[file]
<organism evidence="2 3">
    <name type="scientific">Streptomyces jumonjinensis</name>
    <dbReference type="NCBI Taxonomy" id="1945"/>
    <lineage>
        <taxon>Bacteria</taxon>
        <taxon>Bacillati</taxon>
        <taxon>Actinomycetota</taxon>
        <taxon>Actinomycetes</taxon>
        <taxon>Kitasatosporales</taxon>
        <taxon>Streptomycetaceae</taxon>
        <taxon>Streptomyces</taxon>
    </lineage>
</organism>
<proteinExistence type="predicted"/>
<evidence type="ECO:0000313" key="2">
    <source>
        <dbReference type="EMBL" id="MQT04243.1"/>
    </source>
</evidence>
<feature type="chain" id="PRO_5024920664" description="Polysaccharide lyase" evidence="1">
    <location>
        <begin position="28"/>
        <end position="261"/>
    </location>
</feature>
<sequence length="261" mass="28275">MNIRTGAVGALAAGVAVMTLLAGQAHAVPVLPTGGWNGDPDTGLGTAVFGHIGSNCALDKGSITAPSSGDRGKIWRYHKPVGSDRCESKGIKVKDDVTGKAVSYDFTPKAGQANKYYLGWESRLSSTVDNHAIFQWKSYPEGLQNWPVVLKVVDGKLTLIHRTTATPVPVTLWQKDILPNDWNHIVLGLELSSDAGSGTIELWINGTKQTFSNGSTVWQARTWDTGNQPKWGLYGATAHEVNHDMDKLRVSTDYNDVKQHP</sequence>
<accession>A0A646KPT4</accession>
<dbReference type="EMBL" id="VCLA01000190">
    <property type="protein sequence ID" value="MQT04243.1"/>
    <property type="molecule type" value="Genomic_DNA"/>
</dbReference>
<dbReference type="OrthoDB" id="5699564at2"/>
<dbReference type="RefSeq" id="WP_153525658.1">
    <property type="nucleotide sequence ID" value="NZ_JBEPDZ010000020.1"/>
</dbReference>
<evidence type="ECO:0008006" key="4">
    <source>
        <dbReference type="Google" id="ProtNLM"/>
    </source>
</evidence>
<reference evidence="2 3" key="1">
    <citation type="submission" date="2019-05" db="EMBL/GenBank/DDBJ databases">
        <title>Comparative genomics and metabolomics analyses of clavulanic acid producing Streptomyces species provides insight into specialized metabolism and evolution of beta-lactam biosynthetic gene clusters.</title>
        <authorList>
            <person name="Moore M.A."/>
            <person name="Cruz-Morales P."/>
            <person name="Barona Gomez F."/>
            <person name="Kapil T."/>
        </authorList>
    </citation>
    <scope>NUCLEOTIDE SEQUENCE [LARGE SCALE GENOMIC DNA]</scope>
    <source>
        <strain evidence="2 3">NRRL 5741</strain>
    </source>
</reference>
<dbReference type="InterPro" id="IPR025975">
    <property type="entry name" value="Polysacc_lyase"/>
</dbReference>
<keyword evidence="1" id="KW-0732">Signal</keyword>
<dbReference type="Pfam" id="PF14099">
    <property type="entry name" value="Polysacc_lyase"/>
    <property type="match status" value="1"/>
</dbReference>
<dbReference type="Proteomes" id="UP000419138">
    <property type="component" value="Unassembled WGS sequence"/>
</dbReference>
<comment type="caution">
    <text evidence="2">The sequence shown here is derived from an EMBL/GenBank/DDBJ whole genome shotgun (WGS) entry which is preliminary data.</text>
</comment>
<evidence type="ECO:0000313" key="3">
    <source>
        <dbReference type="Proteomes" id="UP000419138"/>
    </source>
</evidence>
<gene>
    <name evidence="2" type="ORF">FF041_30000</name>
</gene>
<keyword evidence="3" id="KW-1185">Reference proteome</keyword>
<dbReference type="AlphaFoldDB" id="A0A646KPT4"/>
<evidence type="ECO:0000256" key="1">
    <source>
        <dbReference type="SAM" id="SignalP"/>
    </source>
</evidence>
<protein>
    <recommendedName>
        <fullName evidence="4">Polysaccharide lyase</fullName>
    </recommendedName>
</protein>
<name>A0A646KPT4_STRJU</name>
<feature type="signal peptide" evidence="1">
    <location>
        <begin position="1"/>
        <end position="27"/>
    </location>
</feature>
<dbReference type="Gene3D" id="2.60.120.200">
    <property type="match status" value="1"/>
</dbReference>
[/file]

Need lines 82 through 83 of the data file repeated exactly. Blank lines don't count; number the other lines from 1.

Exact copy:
        <dbReference type="SAM" id="SignalP"/>
    </source>